As a small-business owner, completing an income statement and a balance sheet are important accounting tasks that you perform. To arrive at net income on the income statement, you subtract the company’s revenues and gains from expenses and losses for the reporting period. The balance sheet shows the company’s assets, liabilities and owner’s or stockholder’s equity from its start date until its end; therefore, the balance sheet does not include net income per se. Still, you can figure out net income based on assets, liabilities and owner’s or stockholders’ equity.
Tally your fixed and current assets, such as accounts receivables, cash, office furniture, inventory, buildings, petty cash and land. Specifically, assets are items the company owns.
Add up your liabilities, such as accounts payable, salaries, and income tax and employee benefits payable.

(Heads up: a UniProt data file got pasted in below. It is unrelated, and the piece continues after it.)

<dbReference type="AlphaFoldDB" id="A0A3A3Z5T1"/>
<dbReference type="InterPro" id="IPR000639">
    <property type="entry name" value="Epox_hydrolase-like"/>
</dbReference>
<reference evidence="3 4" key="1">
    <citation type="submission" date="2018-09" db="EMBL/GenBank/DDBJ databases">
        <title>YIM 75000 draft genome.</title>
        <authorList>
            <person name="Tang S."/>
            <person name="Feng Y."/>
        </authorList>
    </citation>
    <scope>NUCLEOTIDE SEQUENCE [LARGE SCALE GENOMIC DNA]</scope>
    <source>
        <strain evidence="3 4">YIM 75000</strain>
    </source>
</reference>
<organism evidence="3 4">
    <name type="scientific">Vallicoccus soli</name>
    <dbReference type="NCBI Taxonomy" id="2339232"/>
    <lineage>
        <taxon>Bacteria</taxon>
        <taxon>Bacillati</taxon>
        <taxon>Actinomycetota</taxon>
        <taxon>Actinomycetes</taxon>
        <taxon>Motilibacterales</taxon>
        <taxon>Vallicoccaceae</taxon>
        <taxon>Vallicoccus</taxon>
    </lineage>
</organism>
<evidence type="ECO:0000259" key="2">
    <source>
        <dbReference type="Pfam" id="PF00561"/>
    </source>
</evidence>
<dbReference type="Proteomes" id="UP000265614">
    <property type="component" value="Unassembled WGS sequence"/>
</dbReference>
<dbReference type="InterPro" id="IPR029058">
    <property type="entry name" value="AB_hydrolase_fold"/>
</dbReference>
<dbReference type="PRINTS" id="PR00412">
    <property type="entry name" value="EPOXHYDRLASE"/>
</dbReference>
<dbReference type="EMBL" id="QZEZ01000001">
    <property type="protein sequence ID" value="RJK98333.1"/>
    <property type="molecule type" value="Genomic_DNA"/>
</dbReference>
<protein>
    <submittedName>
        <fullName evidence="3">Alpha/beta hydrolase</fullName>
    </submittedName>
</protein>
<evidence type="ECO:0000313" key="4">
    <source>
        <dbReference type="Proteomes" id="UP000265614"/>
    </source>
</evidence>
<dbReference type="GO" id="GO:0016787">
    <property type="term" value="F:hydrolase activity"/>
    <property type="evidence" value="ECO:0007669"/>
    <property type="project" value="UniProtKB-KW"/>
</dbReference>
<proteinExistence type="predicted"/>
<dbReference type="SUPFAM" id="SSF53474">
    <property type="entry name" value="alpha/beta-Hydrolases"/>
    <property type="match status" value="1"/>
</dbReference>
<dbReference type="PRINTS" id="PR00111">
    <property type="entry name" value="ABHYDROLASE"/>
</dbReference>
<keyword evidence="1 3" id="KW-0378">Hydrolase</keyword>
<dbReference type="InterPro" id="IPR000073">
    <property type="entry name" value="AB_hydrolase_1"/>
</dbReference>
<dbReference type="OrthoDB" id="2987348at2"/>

Deduct your liabilities from your assets to arrive at your net income or equity. Because equity equals assets minus liabilities, it is sometimes called the company’s book value.
Confirm your calculation by adding liabilities to owner’s or stockholder’s equity. Examples of owner’s or stockholders’ equity accounts include common and preferred stock, and retained earnings, which is the net income shown on your income statement. The result should equal your assets.
- If the business is a sole proprietorship, the term “owner’s equity” is used on the balance sheet. If it’s a corporation, the term “stockholders’ equity” is used. Owner’s or stockholders' equity generally has credit balances on the balance sheet.